Fast-paced ‘Aquaman’ blends action and humor
Overheard in line for the new “Aquaman” film:
“Dude! Did you catch the sick new Aquaman in ‘Justice League’? Dude’s all jacked and digs surfing on sharks. He’s a bro-ceanographer!”
“Yeah. Man, he is crushing it!”
“Man, I’d love to know his CrossFit program!”
“Dude, I’d just be happy to do some Jaeger-bombs with him!”
That is my vision for the target market of the latest incarnation of Aquaman, a dude-bro gym rat who is supposed to be the protector of the ocean, but in his very first scene in “Justice League” was seen chugging a bottle of whiskey and tossing the bottle in the surf.
I’ve been fine with each and every Batman incarnation (I even think Clooney could have added much with a better script), but “Justice League’s” version of the reluctant king of Atlantis was quite a stretch. From the gold-suited swimmer with dolphin telepathy to the tribal-tattoo-sporting, hulking mass of muscle known as Jason Momoa, it seemed DC was doing everything it could to distance itself from its earliest incarnations and make him, like, a more modern fish-man.
As it turns out, that was mostly from the mind of “League’s” director Zack Snyder, as Momoa shows here he is capable of more than just pec-flexing. There have been a few previous attempts to turn Momoa’s exotic look and sizable frame into a box-office commodity. In 2011, he was cast as the lead in the “Conan the Barbarian” reboot, and he has starred in a number of forgettable films (“Bullet to the Head,” “Wolves,” “Debug” and the puzzlingly stupid “The Bad Batch”).
But under the eye of director James Wan (from the “Fast and Furious” and “Saw” franchises), Momoa shows considerable appeal, crushing skulls and cracking wise, not unlike an actor with similar charisma, The Rock.
Let me be clear – he is not in the same dramatic league as that former-wrestler-turned-actor, but he does possess the same self-aware attitude that allows him to use his frame for fodder in both humor and action.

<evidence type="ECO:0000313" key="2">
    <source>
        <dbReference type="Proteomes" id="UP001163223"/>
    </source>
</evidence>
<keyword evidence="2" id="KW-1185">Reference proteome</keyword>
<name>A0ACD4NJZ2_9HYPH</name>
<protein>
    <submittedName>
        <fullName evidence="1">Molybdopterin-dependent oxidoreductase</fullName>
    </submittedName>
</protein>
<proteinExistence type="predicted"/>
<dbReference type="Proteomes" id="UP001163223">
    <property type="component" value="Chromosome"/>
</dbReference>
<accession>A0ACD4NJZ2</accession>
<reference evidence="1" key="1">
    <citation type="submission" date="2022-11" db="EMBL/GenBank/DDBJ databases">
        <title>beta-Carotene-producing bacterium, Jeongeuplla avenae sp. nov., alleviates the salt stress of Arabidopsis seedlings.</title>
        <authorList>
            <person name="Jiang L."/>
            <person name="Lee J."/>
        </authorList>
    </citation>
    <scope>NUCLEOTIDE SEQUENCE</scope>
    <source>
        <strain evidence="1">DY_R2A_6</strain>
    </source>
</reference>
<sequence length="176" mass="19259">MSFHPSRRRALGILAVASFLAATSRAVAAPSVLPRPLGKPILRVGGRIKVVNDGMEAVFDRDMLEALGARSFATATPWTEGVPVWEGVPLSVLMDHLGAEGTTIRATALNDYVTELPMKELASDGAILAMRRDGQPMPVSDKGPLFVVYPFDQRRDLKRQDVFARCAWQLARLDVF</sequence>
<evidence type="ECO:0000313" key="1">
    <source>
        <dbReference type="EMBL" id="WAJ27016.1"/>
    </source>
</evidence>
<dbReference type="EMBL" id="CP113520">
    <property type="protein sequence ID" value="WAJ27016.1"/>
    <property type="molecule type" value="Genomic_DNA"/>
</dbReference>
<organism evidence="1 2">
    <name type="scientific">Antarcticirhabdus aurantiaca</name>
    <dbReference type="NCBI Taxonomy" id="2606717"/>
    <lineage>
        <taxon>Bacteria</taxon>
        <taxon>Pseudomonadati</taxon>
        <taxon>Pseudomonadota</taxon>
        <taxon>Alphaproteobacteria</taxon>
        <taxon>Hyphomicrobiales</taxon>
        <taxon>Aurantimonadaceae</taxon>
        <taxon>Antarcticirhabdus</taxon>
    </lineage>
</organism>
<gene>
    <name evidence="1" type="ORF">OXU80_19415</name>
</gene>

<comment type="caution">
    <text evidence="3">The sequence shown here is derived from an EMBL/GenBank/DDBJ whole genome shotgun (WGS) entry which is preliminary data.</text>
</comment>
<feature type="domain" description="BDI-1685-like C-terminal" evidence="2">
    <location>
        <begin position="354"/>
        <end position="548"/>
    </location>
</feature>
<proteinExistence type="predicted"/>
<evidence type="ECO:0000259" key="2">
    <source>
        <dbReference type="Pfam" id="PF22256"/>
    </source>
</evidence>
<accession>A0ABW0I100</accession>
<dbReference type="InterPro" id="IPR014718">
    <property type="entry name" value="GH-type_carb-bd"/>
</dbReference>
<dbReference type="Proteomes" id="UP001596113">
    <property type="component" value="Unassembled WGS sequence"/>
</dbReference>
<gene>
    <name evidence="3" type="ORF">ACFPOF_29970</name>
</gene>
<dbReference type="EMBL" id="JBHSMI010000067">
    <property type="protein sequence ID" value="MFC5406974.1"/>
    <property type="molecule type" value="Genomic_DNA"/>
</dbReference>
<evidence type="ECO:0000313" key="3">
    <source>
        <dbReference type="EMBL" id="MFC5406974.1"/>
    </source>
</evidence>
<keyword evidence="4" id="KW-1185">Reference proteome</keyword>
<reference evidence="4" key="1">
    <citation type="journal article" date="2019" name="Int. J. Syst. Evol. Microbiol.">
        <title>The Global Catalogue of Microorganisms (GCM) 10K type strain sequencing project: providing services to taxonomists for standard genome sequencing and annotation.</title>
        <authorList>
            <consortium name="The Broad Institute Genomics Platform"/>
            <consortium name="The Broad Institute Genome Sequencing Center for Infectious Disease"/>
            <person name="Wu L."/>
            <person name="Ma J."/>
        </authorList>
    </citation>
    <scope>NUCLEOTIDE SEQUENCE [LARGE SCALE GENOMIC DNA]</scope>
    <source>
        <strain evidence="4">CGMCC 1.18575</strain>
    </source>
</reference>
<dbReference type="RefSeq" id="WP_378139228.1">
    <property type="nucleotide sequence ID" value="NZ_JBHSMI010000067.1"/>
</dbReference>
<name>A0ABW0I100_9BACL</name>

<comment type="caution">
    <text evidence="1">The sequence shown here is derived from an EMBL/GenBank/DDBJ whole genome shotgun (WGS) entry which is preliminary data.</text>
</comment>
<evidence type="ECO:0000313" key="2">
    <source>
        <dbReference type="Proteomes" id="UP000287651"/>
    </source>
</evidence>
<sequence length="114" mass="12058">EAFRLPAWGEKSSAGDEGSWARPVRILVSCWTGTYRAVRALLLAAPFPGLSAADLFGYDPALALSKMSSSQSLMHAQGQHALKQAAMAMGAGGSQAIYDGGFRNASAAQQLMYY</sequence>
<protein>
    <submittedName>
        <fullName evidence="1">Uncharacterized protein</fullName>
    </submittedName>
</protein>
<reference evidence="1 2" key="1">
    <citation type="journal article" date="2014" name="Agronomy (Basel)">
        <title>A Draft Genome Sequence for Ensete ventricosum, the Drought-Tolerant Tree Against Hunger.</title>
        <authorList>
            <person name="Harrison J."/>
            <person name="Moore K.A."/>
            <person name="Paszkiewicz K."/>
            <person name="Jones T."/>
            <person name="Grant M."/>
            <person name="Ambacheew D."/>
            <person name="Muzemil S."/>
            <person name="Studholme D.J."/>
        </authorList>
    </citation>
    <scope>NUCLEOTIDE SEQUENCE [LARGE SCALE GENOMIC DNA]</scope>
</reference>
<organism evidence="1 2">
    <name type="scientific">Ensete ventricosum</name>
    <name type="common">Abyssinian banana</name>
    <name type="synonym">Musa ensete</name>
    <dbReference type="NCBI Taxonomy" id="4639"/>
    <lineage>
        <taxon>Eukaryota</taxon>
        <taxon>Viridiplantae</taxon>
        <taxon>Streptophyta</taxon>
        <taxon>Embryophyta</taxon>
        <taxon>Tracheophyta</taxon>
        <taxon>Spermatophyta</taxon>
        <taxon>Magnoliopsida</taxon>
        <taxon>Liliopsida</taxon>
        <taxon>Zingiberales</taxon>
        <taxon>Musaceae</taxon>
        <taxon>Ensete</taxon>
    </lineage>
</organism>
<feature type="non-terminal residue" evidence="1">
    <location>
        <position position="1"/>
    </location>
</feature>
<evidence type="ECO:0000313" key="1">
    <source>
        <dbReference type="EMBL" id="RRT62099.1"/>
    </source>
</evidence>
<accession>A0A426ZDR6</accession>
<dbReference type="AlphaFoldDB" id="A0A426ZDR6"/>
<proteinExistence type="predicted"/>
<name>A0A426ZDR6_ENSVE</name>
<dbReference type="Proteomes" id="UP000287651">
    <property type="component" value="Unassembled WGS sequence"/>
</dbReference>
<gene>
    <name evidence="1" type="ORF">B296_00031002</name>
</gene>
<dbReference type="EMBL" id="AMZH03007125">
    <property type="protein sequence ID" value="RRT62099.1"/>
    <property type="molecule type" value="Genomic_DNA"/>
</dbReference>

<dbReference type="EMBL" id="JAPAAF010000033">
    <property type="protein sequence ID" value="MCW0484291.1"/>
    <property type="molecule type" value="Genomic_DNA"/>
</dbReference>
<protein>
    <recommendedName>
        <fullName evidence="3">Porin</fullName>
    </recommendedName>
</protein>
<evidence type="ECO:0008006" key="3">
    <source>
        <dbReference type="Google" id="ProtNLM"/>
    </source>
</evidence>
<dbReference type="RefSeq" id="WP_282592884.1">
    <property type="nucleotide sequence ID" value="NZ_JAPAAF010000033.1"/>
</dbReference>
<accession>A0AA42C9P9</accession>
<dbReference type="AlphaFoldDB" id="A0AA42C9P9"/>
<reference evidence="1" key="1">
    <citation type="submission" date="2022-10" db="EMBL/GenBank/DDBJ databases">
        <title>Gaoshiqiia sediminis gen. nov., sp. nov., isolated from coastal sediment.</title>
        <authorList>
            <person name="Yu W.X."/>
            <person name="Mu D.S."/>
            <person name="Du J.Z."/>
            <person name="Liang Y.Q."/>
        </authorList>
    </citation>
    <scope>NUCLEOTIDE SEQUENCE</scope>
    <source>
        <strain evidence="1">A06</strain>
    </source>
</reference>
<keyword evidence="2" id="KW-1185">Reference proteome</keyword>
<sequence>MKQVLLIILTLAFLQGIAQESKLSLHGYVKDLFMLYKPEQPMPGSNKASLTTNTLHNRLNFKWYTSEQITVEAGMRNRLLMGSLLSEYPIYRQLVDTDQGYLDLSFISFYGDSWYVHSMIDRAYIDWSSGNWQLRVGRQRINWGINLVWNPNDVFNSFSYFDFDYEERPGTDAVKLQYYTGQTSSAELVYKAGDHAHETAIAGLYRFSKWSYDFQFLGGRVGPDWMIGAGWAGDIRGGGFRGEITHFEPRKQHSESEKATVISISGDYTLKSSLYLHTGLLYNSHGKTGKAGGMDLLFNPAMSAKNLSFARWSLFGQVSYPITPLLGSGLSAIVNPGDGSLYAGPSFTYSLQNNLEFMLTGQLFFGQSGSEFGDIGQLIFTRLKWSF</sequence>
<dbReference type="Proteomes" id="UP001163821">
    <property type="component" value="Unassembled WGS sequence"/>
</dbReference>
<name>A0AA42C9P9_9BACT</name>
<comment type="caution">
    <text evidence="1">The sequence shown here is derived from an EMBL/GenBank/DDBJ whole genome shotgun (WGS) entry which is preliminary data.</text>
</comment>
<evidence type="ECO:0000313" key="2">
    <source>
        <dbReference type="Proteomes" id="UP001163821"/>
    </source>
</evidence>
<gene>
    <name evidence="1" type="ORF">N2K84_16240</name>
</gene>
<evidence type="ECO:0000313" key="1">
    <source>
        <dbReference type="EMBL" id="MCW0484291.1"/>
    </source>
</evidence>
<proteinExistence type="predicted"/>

With “Aquaman,” Wan creates a world and story like a soggy Ragnarok with a water-logged Thor, taking our hero over some fairly sumptuous set pieces, switching gears from a small origin story to a road movie to a romantic comedy, and culminating in an underwater “Avatar.”
It’s largely an “Indiana Jones”-like yarn in which Momoa is Arthur Curry, a man with a mermaid for a mom, who is being recruited as the heir to the throne of Atlantis.
He’s coaxed into the role by the fiery-coiffed Mera (played by Amber Heard) a fellow Atlantian with whom Arthur strikes up the obligatory romance.
There’s a subplot involving Black Manta which, while giving the film its most exciting set piece, feels entirely useless.
Throughout, Wan dives into all the goofy, pulpy worlds first created in the comics some 70 years ago, including: an octopus playing the drums, sea turtles used as pack mules, gargantuan crabs fighting fish-men shooting underwater lasers and riding sharks, wine used as daggers (not in a bottle, mind you), and costumes that evoke an acid-tripping visit to an Esther Williams set.
It’s nowhere near as smart or savvy as “Thor: Ragnarok,” but the film’s sheer velocity is enough to keep things engaging throughout, and enough to pull the DC Cinematic Universe from the shadowy, self-serious depths in which it was dwelling and give it a goofy gloss that never bores.